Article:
Confidence highest since pre-Cup

By Brian Fallow

Households are now also cautiously optimistic about their financial situation, with a net 8 per cent expecting things to get better over the coming year. Photo / File
Households are now also cautiously optimistic about their financial situation, with a net 8 per cent expecting things to get better over the coming year. Photo / File

Consumer confidence has lifted to its highest level for more than a year, the Westpac McDermott Miller survey has found.

The quarterly survey's index rose 8.6 points to 111.1 - any reading over 100 indicates more optimists than pessimists.

"The improvement was pervasive," Westpac economist Felix Delbruck said. "Not only have households become more optimistic for the future, but their assessment of their current financial situation is the best it has been in five years."

A net 29 per cent of respondents said it was a good time to buy a major household item. While that is only a modest improvement on the September survey's 27 per cent, it is still the second highest reading for this indicator since the recession.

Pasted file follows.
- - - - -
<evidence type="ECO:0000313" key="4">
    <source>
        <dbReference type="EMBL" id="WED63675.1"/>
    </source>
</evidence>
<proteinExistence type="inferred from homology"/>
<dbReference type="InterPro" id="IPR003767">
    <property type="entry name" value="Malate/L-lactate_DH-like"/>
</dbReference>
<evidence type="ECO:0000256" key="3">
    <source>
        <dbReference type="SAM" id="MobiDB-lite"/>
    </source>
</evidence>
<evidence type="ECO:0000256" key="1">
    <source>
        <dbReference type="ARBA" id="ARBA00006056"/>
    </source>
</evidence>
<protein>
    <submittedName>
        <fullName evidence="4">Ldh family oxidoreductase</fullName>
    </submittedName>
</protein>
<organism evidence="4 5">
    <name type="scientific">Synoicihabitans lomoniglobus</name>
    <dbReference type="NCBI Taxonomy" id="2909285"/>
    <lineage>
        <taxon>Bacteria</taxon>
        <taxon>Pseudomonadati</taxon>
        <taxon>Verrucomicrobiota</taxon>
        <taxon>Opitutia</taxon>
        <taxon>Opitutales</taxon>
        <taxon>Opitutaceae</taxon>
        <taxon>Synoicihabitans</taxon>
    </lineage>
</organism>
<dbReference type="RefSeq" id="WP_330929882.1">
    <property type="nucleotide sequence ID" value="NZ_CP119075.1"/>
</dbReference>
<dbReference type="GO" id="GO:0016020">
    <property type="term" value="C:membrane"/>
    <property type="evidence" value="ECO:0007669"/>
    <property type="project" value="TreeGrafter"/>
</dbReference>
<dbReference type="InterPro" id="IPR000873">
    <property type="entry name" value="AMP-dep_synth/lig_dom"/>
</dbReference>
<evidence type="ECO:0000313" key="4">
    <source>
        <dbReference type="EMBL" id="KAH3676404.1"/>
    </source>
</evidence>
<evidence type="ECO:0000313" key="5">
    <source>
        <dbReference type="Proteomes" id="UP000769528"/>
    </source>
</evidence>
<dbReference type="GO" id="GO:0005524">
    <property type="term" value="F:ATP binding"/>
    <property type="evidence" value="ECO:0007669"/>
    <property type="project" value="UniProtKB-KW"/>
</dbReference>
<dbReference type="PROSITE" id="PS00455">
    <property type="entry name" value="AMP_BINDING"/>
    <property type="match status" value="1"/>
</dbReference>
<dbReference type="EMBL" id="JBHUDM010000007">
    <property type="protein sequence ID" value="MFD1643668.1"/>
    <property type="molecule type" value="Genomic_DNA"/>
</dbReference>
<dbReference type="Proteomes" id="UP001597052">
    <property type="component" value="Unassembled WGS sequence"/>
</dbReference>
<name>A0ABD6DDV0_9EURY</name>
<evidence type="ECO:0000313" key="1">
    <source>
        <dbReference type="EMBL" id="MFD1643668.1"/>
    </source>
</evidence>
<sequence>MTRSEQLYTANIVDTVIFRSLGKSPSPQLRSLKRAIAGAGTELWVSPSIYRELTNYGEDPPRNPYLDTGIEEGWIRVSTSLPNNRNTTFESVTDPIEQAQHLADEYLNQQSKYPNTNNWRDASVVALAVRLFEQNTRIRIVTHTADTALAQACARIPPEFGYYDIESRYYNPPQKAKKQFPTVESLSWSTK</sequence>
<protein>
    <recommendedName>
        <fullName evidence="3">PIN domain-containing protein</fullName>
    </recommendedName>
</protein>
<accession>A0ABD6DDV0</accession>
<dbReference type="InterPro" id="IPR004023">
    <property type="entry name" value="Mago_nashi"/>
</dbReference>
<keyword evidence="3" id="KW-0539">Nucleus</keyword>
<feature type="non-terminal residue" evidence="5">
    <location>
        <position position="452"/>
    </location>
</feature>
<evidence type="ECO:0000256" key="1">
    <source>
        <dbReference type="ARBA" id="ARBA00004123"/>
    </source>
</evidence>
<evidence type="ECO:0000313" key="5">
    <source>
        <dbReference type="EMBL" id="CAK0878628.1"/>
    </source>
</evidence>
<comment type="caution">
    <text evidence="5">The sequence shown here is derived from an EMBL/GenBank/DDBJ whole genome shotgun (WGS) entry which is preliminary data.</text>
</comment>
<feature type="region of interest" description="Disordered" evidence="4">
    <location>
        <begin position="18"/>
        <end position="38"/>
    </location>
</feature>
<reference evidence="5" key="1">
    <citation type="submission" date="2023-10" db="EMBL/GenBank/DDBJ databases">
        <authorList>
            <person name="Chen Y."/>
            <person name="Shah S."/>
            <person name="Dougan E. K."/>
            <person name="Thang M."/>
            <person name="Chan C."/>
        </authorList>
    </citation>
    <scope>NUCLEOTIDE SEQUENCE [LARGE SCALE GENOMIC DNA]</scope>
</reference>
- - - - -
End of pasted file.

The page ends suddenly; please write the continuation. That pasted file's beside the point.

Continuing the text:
The lift in confidence adds to evidence, like electronic card transactions, that the weak September quarter was a pothole, rather than a ditch. It comes despite a stream of high-profile layoffs and an unexpectedly steep rise in the unemployment rate to 7.3 per cent.

"Then again, other developments have been more positive: the Canterbury rebuild is accelerating, we've had slightly better news on the global economy, and a continued high exchange rate has helped keep prices for some imported goods low."

Respondents were asked whether they feel better or worse off financially than a year ago. While a net 12 per cent say worse off, that is an improvement on a net 22 per cent of that view three months ago.

Households are now also cautiously optimistic about their financial situation, with a net 8 per cent expecting things to get better over the coming year, the highest since September last year in the lead-up to the Rugby World Cup.

But households remain significantly less upbeat about their finances.

When asked what they would do with a $10,000 windfall, the proportion saying they would use it to pay down debt remains higher than it was in the mid-2000s and the proportion who say they would spend it correspondingly lower.

- NZ Herald

© Copyright 2014, APN New Zealand Limited

Assembled by: (static) on red akl_n3 at 21 Aug 2014 03:32:58 Processing Time: 693ms